Who wants to live forever? A tiny freshwater creature called the hydra can, and scientists at the University of California have revealed the source of its remarkable healing ability.


The hydra is named after the serpent monster from Greek myth, which regrows two heads each time one is cut off. But freshwater hydras have an even more impressive regenerating ability: an entire hydra can regrow from a small piece of tissue in only a few days.

Biologists are particularly excited by this ability, since many of the networks involved in the healing process developed early in the process of evolution, meaning that they are shared among many animals, including humans.

“In other organisms, like humans, once our brain is injured, we have difficulty recovering because the brain lacks the kind of regenerative abilities we see in hydra,” said researcher Abby Primack.

If hydra’s healing ability can be fully understood, it could potentially be harnessed to heal brain injuries or degenerative disease. When a hydra is damaged, it grows new tissue from stem cells. These are the same type of cell found in human embryos and adult bone marrow. They are a basic form of cell which can do something no other type of animal cell can do: they can reproduce to create a different type of cell with a specific function, such as brain cells or skin cells.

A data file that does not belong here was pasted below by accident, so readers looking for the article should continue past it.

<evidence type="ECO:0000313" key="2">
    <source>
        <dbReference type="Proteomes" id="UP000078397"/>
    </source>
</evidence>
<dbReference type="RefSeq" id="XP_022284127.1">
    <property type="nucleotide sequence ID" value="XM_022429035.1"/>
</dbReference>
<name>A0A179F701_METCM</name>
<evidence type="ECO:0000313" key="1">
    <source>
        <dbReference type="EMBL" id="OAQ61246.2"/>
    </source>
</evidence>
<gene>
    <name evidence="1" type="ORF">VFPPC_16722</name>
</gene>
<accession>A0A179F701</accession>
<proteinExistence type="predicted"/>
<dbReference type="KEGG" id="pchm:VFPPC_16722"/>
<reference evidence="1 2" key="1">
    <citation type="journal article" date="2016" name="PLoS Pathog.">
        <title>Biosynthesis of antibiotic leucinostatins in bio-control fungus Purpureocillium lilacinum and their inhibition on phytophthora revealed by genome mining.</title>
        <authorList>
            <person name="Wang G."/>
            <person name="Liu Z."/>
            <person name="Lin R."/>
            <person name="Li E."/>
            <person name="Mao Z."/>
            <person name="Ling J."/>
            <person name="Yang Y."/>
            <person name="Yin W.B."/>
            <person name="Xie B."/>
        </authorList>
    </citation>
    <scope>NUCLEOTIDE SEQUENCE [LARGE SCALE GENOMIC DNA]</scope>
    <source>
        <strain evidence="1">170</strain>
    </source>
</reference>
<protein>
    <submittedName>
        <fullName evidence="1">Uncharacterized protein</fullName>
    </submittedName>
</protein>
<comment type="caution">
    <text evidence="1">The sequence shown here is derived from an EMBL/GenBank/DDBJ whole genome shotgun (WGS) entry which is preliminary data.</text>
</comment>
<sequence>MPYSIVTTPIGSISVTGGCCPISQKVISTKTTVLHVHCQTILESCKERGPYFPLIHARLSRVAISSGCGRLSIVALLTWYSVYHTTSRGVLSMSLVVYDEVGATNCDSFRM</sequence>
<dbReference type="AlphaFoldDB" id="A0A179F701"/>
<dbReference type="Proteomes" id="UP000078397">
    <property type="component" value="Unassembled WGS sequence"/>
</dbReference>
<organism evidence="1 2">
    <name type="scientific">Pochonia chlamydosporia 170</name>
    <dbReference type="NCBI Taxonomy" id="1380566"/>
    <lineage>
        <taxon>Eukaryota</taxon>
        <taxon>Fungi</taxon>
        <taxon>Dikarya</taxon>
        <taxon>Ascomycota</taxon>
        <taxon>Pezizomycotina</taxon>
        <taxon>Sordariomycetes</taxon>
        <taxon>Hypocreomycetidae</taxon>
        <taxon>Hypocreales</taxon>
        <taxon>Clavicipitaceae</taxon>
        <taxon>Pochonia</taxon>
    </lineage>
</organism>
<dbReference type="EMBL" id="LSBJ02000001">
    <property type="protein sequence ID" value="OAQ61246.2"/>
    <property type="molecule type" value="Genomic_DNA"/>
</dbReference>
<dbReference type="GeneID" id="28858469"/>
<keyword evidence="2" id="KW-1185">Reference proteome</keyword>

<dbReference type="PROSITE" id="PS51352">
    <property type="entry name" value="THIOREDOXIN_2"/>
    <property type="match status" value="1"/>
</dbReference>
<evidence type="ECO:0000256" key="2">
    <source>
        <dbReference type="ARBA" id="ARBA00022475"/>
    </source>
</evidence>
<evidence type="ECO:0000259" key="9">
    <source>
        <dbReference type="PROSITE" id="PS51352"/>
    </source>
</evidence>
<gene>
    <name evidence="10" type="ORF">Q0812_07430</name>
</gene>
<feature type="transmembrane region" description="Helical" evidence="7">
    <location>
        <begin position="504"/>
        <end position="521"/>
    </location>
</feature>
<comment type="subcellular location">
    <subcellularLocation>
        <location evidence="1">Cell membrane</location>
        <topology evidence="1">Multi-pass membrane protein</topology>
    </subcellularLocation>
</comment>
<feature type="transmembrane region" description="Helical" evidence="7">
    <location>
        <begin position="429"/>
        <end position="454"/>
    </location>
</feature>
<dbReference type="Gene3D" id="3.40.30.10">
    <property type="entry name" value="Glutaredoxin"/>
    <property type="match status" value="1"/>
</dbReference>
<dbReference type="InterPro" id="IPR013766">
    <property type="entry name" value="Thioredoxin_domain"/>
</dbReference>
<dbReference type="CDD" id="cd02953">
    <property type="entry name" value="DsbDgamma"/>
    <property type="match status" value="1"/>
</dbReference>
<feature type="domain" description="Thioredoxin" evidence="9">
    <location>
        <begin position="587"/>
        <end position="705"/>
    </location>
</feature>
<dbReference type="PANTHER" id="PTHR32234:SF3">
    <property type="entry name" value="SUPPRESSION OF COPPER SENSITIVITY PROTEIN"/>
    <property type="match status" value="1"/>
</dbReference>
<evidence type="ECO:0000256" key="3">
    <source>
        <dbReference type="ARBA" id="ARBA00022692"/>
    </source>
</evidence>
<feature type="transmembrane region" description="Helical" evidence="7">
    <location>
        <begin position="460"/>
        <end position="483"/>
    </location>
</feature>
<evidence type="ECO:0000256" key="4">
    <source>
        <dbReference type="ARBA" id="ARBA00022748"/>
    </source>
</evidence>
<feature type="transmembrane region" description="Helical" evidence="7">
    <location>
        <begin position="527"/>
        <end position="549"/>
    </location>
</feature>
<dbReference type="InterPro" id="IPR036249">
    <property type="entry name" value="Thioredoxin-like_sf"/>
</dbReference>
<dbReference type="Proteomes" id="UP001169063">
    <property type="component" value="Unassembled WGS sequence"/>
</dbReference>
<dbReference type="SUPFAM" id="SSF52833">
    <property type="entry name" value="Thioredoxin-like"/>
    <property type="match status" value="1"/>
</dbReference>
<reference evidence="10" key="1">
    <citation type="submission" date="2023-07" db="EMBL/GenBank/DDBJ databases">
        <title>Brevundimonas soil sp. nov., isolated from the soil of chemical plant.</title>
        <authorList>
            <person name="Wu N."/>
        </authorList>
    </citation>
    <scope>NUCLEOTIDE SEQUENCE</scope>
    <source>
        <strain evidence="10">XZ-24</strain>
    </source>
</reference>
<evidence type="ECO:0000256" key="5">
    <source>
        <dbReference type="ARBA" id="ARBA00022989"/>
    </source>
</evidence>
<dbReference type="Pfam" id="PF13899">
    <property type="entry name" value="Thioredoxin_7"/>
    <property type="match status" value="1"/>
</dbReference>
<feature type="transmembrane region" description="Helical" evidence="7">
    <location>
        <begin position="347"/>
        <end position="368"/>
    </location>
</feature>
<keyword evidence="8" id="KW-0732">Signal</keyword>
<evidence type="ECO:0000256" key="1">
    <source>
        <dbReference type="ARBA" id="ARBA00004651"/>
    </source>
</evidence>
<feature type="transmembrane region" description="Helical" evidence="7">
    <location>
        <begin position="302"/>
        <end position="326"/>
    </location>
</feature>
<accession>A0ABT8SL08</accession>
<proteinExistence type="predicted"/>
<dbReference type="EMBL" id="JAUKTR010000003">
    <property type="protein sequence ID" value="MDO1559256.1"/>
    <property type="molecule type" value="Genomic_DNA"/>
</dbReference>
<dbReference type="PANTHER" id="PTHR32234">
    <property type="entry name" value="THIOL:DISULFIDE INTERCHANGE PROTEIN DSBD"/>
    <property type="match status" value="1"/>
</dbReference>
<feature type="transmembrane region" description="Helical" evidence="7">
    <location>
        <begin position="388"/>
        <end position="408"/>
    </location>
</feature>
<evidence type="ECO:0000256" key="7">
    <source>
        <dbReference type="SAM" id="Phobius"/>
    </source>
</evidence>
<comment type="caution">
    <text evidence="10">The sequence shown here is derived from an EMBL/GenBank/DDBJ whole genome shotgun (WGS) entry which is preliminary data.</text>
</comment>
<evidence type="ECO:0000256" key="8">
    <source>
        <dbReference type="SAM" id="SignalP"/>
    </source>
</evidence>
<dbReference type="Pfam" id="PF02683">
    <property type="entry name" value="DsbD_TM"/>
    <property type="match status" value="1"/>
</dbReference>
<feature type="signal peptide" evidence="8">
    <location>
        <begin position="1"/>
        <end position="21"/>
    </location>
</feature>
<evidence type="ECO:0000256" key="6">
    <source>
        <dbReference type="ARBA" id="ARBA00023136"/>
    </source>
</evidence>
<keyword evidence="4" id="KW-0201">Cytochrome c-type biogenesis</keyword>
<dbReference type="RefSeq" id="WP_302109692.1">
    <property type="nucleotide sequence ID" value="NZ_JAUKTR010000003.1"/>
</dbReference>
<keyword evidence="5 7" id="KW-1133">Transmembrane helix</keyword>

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The team analysed molecules known as RNA to study the processes that turned hydra stem cells into different specialised cells. RNA, or Ribonucleic acid, is the molecule that reads DNA and carries out its instructions. By studying the RNA, they could deduce which particular genes were being activated in the process.

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“The beauty of single-cell sequencing and why this is such a big deal for developmental biologists is that we can actually capture the genes that are expressed as cells differentiate from stem cells into their different cell types,” said assistant professor Celina Juliano.

Hydra has not just one type of stem cell, but three. The researchers tracked how each type of stem cell could develop into different cell types. They were surprised to learn that one path branched out to create either neurons or gland cells, as though the cell hadn’t made a decision when the process began.

In future studies, the team want to understand what genes determine this decision.


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Sara RigbyOnline staff writer, BBC Science Focus

Sara is the online staff writer at BBC Science Focus. She has an MPhys in mathematical physics and loves all things space, dinosaurs and dogs.